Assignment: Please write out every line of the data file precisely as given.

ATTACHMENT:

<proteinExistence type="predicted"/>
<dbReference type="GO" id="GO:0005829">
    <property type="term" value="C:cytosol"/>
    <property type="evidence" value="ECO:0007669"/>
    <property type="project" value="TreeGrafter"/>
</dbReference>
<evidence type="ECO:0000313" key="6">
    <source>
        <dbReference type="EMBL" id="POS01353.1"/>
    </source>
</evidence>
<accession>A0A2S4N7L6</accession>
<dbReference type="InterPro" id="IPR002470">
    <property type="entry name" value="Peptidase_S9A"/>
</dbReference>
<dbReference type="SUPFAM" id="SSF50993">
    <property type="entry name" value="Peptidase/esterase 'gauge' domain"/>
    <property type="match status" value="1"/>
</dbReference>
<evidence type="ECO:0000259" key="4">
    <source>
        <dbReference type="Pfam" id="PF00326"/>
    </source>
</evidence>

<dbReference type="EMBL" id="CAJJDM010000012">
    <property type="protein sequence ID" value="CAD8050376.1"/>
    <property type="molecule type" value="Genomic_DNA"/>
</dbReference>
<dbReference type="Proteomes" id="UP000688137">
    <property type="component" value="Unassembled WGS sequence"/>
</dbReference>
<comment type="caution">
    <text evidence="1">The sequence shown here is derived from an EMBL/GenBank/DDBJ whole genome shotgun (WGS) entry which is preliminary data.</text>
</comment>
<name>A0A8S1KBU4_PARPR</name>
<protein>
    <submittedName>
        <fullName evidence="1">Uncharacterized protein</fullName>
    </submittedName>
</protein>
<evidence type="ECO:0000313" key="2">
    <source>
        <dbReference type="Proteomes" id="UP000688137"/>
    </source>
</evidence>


<proteinExistence type="predicted"/>
<dbReference type="GO" id="GO:0005829">
    <property type="term" value="C:cytosol"/>
    <property type="evidence" value="ECO:0007669"/>
    <property type="project" value="TreeGrafter"/>
</dbReference>
<evidence type="ECO:0000313" key="6">
    <source>
        <dbReference type="EMBL" id="POS01353.1"/>
    </source>
</evidence>
<accession>A0A2S4N7L6</accession>
<dbReference type="InterPro" id="IPR002470">
    <property type="entry name" value="Peptidase_S9A"/>
</dbReference>
<dbReference type="SUPFAM" id="SSF50993">
    <property type="entry name" value="Peptidase/esterase 'gauge' domain"/>
    <property type="match status" value="1"/>
</dbReference>
<evidence type="ECO:0000259" key="4">
    <source>
        <dbReference type="Pfam" id="PF00326"/>
    </source>
</evidence>

<dbReference type="EMBL" id="CAJJDM010000012">
    <property type="protein sequence ID" value="CAD8050376.1"/>
    <property type="molecule type" value="Genomic_DNA"/>
</dbReference>
<dbReference type="Proteomes" id="UP000688137">
    <property type="component" value="Unassembled WGS sequence"/>
</dbReference>
<comment type="caution">
    <text evidence="1">The sequence shown here is derived from an EMBL/GenBank/DDBJ whole genome shotgun (WGS) entry which is preliminary data.</text>
</comment>
<name>A0A8S1KBU4_PARPR</name>
<protein>
    <submittedName>
        <fullName evidence="1">Uncharacterized protein</fullName>
    </submittedName>
</protein>
<evidence type="ECO:0000313" key="2">
    <source>
        <dbReference type="Proteomes" id="UP000688137"/>
    </source>
</evidence>